The Night of the Hunter 1955 ★★★★½

This review reportedly contains spoilers.
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This review reportedly contains spoilers.

Charles Laughton's famous noir thriller and one of only two films he directed before deciding to devote his career to in front of the camera, The Night of the Hunter is glorious, thrilling and beautiful - a quintessential classic for deserving reasons.

Robert Mitchum is superb as Reverend Harry Powell, a dark and twisted clergyman whose greed for money leads him down a dark road of lies, deceit and murder. But the true star of the film is its astonishing visuals. Its use of black-and-white is in a manner key to classic film noir, and the cinematography is as touching and stylistically operatic on a level as high as any film could hope to attain.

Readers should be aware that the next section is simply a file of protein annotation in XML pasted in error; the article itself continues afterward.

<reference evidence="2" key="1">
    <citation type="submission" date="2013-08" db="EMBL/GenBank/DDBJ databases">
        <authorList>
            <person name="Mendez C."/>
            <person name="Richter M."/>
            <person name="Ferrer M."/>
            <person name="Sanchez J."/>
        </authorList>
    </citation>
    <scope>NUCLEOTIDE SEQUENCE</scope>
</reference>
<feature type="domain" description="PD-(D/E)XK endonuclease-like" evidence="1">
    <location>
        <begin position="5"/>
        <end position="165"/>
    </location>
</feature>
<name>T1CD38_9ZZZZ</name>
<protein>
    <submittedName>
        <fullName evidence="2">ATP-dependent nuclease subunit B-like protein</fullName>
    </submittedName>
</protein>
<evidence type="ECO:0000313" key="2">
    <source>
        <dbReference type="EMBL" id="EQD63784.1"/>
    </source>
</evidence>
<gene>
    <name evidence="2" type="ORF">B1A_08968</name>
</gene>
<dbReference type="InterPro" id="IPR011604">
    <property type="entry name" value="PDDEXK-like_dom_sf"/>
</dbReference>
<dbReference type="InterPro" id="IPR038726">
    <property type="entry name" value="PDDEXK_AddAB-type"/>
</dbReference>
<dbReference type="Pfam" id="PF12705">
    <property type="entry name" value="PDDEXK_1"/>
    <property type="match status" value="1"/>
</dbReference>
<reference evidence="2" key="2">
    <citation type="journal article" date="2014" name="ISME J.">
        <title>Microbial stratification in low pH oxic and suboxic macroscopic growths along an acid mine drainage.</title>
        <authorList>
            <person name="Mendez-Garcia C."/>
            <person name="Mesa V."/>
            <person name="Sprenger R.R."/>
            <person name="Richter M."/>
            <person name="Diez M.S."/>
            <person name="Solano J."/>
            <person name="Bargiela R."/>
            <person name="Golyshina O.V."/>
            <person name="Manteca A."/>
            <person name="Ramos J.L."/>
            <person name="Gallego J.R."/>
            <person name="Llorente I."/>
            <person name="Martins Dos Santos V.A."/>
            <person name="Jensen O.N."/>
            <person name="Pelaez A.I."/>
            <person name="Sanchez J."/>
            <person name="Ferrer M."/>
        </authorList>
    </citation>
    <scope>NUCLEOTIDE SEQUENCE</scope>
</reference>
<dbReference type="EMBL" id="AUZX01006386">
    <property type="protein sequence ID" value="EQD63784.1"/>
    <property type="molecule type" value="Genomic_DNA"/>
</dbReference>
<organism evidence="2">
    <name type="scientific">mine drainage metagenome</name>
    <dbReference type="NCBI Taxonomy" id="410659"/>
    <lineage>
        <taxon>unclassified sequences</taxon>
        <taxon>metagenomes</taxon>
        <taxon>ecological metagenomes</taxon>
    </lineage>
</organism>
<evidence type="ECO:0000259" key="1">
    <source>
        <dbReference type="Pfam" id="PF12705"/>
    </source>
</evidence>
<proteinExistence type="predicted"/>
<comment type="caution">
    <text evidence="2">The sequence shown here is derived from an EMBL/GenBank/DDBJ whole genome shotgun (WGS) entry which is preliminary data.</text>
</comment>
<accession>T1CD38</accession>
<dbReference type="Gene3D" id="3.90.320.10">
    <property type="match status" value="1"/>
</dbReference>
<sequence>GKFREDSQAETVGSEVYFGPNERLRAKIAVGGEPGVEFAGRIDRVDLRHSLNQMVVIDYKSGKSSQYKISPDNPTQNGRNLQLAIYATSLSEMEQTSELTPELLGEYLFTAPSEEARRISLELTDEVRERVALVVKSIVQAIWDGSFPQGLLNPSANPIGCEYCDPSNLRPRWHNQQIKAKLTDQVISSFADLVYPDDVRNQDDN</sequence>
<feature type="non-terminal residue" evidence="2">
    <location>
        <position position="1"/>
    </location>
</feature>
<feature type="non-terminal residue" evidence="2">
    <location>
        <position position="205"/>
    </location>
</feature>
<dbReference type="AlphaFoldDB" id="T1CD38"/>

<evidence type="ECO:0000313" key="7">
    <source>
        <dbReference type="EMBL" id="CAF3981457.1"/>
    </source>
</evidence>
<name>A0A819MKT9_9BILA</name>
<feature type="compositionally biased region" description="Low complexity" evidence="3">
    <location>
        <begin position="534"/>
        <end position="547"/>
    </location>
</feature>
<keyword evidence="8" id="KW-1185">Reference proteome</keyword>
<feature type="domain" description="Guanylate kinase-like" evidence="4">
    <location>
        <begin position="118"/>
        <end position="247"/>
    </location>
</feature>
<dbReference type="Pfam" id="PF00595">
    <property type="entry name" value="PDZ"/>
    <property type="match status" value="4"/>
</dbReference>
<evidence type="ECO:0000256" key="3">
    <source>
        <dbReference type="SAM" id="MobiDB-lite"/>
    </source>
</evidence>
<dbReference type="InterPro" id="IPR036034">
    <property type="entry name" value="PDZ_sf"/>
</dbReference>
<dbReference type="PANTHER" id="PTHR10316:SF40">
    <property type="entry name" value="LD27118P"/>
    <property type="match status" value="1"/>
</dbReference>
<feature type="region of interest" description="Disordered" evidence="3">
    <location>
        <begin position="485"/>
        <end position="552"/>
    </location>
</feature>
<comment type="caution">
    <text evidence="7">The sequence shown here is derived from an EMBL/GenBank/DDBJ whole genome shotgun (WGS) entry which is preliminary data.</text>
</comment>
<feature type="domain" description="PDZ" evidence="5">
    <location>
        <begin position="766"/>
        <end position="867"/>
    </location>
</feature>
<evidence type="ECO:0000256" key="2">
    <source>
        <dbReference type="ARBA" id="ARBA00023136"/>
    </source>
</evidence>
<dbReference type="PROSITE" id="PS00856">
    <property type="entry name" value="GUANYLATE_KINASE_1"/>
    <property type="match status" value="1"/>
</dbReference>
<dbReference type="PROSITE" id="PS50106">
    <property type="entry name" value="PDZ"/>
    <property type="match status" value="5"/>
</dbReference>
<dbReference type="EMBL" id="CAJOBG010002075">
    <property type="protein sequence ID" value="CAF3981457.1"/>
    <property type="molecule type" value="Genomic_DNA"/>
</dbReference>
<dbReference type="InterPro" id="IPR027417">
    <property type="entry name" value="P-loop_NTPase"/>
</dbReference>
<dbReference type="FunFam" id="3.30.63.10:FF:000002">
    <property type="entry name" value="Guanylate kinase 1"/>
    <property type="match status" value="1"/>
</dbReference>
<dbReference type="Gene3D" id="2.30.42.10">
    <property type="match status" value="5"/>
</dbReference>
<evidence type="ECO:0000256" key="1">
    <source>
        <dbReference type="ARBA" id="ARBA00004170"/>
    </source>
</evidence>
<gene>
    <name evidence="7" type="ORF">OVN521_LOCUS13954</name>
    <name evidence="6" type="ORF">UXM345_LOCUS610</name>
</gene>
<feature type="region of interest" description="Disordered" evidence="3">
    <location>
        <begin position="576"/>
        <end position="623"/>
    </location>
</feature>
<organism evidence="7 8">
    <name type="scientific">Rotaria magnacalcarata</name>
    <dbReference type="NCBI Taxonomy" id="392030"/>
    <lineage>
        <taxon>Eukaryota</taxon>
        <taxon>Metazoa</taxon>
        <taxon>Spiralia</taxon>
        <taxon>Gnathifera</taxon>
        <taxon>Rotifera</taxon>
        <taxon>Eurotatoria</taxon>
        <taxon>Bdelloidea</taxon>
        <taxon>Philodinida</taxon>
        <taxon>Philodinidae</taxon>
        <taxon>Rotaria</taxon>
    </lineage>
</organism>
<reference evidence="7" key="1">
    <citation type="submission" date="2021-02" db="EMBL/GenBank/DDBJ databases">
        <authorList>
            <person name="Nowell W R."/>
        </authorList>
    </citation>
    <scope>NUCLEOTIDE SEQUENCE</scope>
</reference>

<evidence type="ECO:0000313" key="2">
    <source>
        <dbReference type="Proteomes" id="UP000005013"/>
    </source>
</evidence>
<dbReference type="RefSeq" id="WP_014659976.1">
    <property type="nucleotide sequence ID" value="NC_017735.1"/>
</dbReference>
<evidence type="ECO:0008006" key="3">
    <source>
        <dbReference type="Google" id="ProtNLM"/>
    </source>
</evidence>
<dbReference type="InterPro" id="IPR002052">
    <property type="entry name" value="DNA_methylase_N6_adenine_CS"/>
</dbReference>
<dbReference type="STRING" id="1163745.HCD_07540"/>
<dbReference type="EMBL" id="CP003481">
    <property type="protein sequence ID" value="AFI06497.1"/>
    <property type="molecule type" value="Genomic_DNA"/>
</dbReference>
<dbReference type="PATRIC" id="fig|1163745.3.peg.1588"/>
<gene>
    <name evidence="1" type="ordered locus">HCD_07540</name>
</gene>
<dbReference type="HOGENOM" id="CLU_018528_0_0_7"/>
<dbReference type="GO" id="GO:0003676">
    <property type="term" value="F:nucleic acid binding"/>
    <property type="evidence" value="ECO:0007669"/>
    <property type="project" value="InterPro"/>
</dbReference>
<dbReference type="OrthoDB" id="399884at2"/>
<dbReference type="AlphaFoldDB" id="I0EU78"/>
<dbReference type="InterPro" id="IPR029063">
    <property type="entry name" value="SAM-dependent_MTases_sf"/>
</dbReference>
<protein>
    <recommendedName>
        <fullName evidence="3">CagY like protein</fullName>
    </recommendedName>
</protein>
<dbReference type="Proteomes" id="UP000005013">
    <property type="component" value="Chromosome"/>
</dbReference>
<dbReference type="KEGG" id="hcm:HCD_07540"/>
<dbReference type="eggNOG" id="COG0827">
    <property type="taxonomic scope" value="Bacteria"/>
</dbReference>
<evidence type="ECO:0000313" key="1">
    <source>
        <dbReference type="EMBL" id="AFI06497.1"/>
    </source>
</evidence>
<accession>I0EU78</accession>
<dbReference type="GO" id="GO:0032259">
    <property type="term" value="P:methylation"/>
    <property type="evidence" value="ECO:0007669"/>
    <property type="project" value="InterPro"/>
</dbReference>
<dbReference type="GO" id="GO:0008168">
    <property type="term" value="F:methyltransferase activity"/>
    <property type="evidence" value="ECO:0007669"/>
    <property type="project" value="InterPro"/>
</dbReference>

However, my only gripe with the film is its unsuitable and somewhat contrived happy ending which seems inappropriate, sudden and unrealistic when juxtaposed with the dark, ominous scenes that precede it. Despite this, The Night of the Hunter is still a fascinating, haunting picture.

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